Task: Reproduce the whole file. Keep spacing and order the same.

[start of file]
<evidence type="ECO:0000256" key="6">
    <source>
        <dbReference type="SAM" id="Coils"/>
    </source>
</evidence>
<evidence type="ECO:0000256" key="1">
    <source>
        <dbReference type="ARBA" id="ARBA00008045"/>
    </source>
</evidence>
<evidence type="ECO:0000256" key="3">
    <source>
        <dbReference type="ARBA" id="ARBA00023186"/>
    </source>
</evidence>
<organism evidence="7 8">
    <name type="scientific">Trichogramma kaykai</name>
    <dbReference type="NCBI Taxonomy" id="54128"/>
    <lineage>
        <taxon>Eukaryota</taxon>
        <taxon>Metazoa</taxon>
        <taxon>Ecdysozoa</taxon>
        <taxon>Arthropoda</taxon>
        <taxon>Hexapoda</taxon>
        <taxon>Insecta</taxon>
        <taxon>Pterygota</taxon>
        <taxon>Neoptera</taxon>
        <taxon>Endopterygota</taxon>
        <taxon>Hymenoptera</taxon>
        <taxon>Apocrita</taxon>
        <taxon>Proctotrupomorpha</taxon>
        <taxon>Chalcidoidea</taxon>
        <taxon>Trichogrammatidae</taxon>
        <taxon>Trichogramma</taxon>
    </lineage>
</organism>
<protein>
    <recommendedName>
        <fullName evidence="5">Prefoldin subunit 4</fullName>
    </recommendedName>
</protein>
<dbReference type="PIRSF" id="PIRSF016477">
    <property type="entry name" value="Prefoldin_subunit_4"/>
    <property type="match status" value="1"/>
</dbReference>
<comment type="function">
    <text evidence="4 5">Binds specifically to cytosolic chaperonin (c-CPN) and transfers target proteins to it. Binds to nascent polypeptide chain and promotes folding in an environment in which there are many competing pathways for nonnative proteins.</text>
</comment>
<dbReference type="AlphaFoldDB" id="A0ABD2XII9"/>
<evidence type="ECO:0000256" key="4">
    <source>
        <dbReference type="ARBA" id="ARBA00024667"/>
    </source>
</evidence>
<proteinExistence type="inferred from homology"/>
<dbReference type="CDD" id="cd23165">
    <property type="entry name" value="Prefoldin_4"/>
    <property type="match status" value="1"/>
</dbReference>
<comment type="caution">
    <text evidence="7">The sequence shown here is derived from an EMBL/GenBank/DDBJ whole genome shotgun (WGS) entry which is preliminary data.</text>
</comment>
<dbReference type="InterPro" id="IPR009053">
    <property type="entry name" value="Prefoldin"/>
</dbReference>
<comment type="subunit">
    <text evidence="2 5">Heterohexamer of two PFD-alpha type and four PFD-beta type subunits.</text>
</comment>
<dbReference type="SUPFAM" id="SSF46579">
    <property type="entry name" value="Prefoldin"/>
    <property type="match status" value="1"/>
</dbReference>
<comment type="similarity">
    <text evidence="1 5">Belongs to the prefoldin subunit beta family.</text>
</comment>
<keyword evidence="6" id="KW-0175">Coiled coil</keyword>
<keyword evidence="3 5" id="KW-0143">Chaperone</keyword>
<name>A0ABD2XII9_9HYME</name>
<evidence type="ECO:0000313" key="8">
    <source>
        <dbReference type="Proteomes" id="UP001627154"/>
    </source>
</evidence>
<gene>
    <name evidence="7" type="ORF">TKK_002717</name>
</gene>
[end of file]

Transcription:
<evidence type="ECO:0000256" key="6">
    <source>
        <dbReference type="SAM" id="Coils"/>
    </source>
</evidence>
<evidence type="ECO:0000256" key="1">
    <source>
        <dbReference type="ARBA" id="ARBA00008045"/>
    </source>
</evidence>
<evidence type="ECO:0000256" key="3">
    <source>
        <dbReference type="ARBA" id="ARBA00023186"/>
    </source>
</evidence>
<organism evidence="7 8">
    <name type="scientific">Trichogramma kaykai</name>
    <dbReference type="NCBI Taxonomy" id="54128"/>
    <lineage>
        <taxon>Eukaryota</taxon>
        <taxon>Metazoa</taxon>
        <taxon>Ecdysozoa</taxon>
        <taxon>Arthropoda</taxon>
        <taxon>Hexapoda</taxon>
        <taxon>Insecta</taxon>
        <taxon>Pterygota</taxon>
        <taxon>Neoptera</taxon>
        <taxon>Endopterygota</taxon>
        <taxon>Hymenoptera</taxon>
        <taxon>Apocrita</taxon>
        <taxon>Proctotrupomorpha</taxon>
        <taxon>Chalcidoidea</taxon>
        <taxon>Trichogrammatidae</taxon>
        <taxon>Trichogramma</taxon>
    </lineage>
</organism>
<protein>
    <recommendedName>
        <fullName evidence="5">Prefoldin subunit 4</fullName>
    </recommendedName>
</protein>
<dbReference type="PIRSF" id="PIRSF016477">
    <property type="entry name" value="Prefoldin_subunit_4"/>
    <property type="match status" value="1"/>
</dbReference>
<comment type="function">
    <text evidence="4 5">Binds specifically to cytosolic chaperonin (c-CPN) and transfers target proteins to it. Binds to nascent polypeptide chain and promotes folding in an environment in which there are many competing pathways for nonnative proteins.</text>
</comment>
<dbReference type="AlphaFoldDB" id="A0ABD2XII9"/>
<evidence type="ECO:0000256" key="4">
    <source>
        <dbReference type="ARBA" id="ARBA00024667"/>
    </source>
</evidence>
<proteinExistence type="inferred from homology"/>
<dbReference type="CDD" id="cd23165">
    <property type="entry name" value="Prefoldin_4"/>
    <property type="match status" value="1"/>
</dbReference>
<comment type="caution">
    <text evidence="7">The sequence shown here is derived from an EMBL/GenBank/DDBJ whole genome shotgun (WGS) entry which is preliminary data.</text>
</comment>
<dbReference type="InterPro" id="IPR009053">
    <property type="entry name" value="Prefoldin"/>
</dbReference>
<comment type="subunit">
    <text evidence="2 5">Heterohexamer of two PFD-alpha type and four PFD-beta type subunits.</text>
</comment>
<dbReference type="SUPFAM" id="SSF46579">
    <property type="entry name" value="Prefoldin"/>
    <property type="match status" value="1"/>
</dbReference>
<comment type="similarity">
    <text evidence="1 5">Belongs to the prefoldin subunit beta family.</text>
</comment>
<keyword evidence="6" id="KW-0175">Coiled coil</keyword>
<keyword evidence="3 5" id="KW-0143">Chaperone</keyword>
<name>A0ABD2XII9_9HYME</name>
<evidence type="ECO:0000313" key="8">
    <source>
        <dbReference type="Proteomes" id="UP001627154"/>
    </source>
</evidence>
<gene>
    <name evidence="7" type="ORF">TKK_002717</name>
</gene>